Delivery of goods and compliance of documents
Under CIF and CF contracts , a carrier is required to deliver goods within the period specified in the contract. A seller is required to present documents that comply with the requirements of the credit facility. A late delivery by the carrier due to the ongoing Suez Canal crisis and the presentation of documents by the seller that have a different delivery date from that required in the credit facility due to the delay has legal implications. For the case of the late delivery by the carrier , a buyer is entilted to reject the goods for late delivery and revoke the contract. This was retaliated by the High Court of Uganda in Mogas (U) Limited v Benzina (U) Limited High Court Civil Suit Number 88 of 2013, where the defendant’s carrier delivered goods after the period specified in the contract and the Court held that the plaintiff was entitled to reject the goods and revoke the contract. For the case of the seller presenting documents that have a different delivery date from that required in the credit facility, the issuing bank will be entitled to not honour the credit facility on grounds that the date of delivery on the documents presented does not correspond with the date of delivery provided for in the credit facility. In Glencore International A.G. and Another v Bank of China  1 ChD 135, the UK Court of Appeal observed that the doctrine of strict compliance requires the bank to only honor payment of a credit facility if the documents presented by the seller conform to the requirements of the credit facility.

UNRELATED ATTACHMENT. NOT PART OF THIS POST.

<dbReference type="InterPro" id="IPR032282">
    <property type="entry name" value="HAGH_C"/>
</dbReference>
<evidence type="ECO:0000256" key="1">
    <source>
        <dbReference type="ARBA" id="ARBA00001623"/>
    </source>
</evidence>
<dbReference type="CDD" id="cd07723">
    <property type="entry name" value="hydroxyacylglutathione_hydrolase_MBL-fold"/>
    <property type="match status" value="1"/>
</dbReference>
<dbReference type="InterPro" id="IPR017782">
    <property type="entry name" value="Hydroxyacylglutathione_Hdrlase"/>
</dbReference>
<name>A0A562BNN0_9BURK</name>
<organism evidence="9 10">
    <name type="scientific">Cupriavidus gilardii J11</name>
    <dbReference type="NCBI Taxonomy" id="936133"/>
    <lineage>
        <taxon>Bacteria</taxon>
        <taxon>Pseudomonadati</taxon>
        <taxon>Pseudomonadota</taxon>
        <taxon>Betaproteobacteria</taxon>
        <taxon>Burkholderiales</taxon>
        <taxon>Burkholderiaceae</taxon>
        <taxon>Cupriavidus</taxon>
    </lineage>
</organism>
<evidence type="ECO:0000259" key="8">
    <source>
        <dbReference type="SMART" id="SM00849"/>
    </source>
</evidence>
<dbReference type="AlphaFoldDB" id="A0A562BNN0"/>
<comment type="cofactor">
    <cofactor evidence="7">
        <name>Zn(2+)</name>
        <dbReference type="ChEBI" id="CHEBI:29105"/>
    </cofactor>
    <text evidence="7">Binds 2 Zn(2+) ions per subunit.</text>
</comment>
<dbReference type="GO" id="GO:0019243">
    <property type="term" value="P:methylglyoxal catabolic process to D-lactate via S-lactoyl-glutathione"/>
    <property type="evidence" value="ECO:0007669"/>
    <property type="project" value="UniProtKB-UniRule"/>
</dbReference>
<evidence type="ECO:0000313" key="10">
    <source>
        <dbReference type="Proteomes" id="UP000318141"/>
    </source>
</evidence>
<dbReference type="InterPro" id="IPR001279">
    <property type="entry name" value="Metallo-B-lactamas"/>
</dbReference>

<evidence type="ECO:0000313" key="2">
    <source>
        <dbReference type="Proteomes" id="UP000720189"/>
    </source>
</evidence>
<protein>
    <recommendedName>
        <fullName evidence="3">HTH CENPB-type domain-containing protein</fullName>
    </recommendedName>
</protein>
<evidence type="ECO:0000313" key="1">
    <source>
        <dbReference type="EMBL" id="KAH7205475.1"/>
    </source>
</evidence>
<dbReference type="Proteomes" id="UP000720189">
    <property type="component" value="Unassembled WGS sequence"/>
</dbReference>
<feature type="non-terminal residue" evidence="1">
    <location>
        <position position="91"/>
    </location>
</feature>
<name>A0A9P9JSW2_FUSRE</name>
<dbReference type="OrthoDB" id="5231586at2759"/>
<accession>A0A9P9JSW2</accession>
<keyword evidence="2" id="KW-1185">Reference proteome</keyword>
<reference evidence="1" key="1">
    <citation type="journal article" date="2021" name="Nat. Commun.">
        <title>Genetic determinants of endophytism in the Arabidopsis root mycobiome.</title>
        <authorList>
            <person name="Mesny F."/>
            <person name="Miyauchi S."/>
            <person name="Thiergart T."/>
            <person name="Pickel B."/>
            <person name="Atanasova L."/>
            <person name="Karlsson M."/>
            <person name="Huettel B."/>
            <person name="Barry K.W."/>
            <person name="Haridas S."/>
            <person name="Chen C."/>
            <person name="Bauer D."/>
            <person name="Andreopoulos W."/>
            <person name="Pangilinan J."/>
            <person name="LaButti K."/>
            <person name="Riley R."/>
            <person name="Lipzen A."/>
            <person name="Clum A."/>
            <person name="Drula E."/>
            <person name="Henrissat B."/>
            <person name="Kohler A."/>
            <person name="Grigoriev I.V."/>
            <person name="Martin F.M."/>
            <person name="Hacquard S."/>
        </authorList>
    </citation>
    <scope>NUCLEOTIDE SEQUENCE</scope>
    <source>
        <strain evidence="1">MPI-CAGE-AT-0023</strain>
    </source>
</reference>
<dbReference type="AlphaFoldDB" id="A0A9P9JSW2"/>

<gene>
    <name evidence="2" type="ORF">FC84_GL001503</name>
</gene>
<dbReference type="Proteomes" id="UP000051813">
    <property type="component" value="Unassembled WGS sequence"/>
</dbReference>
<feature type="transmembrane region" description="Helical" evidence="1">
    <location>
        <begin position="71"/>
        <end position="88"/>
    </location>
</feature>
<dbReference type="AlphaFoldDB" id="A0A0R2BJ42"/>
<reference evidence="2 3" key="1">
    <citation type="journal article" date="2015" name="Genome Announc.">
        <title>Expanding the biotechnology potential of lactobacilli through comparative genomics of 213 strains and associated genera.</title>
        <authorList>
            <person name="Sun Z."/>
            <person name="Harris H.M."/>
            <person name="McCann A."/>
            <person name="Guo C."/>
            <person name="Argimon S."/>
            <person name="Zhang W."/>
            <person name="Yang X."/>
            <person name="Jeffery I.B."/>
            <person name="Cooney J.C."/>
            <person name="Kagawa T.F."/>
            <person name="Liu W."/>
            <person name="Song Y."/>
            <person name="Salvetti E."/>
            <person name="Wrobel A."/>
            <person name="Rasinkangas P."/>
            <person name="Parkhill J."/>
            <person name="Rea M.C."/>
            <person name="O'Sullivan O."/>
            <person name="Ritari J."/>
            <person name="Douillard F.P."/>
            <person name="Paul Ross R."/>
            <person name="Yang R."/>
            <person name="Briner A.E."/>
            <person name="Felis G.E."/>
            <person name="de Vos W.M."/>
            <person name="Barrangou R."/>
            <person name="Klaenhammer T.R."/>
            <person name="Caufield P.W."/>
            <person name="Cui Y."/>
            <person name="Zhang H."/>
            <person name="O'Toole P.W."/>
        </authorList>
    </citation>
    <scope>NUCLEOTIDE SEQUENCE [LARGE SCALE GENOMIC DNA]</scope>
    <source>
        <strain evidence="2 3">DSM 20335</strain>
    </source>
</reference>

Under inherent vice, an assured will only be entitled to indemnity by the insurer where the risk or peril that occurred was a result of an act of God and not as a result of an inherent vice or inner weakness of the subject matter of insurance. From what was stated by Mr. Jamil Sayeigh above, inorder for ship owners to be indemnified by it’s insurers, it must show that the incident occurred as result of high winds and a dust storm and not an inner weakness of the Evergreen. In Global Process Systems Inc v Syarikat Takaful Malaysia Bhd  UKSC, the United Kingdom Supreme Court observed that a risk or peril is deemed to have been caused by an inherent vice or inner weakness of the subject matter of insurance, if this risk or peril occurred as a result of circumstances or conditions that emanate from the subject matter of insurance and not external circumstances or conditions. The Court concluded that the capsizing of oil rigs was as a result of strong winds at sea and not the fragility of the oil rigs and that the assured was entitled to indemnity.
In sum, the ongoing crisis has set in motion litigation that will crisscross numerous jurisdictions for the next decade or two give and take. Only time will tell how the legal disputes emanating from the crisis will be resolved. Either way, what we should expect is an enrichment on our existing jurisprudence.